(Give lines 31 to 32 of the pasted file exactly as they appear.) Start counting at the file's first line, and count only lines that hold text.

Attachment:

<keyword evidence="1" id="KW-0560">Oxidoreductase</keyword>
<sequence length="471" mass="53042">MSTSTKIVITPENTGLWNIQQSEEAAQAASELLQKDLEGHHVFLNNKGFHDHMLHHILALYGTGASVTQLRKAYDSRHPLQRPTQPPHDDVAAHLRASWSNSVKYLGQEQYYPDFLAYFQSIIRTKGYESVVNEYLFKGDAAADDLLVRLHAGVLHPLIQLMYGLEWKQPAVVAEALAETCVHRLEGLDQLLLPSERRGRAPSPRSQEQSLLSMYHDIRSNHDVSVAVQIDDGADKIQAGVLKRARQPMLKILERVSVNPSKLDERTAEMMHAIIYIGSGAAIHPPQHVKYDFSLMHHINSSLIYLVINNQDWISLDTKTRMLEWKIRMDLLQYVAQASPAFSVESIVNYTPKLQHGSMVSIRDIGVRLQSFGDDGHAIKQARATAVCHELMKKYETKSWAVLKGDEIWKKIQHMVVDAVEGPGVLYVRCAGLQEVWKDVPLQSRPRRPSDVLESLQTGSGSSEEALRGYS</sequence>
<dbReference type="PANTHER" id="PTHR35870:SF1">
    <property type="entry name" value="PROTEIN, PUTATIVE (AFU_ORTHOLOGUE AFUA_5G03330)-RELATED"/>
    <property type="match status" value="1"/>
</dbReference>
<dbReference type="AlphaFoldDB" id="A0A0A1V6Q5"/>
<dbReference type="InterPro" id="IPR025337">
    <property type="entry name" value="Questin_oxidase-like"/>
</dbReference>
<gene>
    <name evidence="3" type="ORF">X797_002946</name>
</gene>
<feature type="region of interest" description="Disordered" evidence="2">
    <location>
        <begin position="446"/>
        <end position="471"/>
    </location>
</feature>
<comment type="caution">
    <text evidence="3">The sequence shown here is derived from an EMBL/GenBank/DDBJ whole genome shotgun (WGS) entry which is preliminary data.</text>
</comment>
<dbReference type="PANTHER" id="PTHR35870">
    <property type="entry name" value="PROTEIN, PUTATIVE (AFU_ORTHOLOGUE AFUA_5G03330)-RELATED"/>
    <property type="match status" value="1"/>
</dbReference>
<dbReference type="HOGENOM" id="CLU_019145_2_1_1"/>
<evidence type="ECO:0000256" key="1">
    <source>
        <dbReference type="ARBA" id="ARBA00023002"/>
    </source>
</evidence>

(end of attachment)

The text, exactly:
    </source>
</evidence>